Buckminster Fuller failed in business many times and wanted to end it all. He walked to the waterfront, ready to throw himself in, when he had an epiphany.
What if he dedicated his life to others?
“I sought to use myself as my scientific ‘guinea pig’ in a lifelong experiment designed to discover what — if anything — a healthy young male human of average size, experience, and capability, with an economically dependent wife and child, starting without capital or any kind of wealth, cash savings, credit, or university degree, could effectively do that could not be done be great nations or great private enterprise to lastingly improve the physical protection and support of all human lives.”
He studied any and all fields which might help in his quest — science, engineering, design, geometry, architecture, cartography, education. He recorded his findings scrupulously for over fifty years.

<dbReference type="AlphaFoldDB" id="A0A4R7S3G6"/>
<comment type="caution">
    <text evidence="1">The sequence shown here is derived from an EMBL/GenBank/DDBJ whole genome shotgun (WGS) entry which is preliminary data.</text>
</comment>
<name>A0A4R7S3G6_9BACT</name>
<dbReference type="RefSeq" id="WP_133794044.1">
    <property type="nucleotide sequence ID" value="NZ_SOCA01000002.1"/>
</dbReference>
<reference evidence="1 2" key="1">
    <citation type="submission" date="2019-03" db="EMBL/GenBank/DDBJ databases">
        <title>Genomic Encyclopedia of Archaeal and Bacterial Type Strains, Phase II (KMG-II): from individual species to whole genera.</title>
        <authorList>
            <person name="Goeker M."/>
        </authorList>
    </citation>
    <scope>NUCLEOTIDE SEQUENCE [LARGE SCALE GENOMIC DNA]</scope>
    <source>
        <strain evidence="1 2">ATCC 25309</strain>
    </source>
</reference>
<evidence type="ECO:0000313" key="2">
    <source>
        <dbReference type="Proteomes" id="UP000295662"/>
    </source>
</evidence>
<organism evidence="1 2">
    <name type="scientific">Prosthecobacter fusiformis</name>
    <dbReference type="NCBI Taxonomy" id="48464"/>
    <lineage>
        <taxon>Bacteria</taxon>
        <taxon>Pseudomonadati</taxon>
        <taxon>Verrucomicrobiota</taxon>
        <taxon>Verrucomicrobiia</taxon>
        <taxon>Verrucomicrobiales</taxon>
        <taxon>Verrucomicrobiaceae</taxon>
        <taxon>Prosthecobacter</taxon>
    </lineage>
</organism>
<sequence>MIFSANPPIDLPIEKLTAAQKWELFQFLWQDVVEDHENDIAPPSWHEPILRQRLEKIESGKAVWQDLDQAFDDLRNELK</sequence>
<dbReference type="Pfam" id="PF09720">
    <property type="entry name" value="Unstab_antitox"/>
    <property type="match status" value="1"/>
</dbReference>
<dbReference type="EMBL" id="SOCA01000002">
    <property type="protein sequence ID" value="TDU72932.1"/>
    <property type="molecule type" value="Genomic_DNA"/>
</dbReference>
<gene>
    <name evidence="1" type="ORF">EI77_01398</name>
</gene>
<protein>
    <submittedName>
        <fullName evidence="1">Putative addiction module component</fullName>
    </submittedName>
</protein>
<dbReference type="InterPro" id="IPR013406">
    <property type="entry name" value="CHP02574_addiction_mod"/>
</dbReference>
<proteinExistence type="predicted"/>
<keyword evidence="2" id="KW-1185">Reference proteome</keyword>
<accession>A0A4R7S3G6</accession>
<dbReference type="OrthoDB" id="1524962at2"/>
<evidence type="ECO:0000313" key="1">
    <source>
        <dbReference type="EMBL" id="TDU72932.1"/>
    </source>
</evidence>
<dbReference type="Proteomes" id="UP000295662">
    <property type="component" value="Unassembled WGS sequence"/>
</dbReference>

Like autodidacts before him — Da Vinci, Franklin, Twain — Fuller never graduated from college. Still, he was awarded 28 patents and many honorary doctorates, even becoming the second World President of Mensa from 1974 to 1983.
He coined the phrase “spaceship Earth” — reminding us of the truth. We’re passengers who inherited a ship with no operating manual.
He invented the geodesic dome — the large golf ball shaped structure at Disney Epcot — as a low cost shelter. You can stack them like cups and deliver them by helicopter.
And he penned these lines: “You never change things by fighting the existing reality. To change something, build a new model that makes the existing model obsolete.”
But most importantly, he challenged a generation of creators to make our technology feed, clothe, and shelter 100% of humanity.
His influence lives on in the Buckminster Fuller Institute. Their yearly $100,000 prize has been called “socially responsible design’s highest award” and helps fund the next generation of visionaries.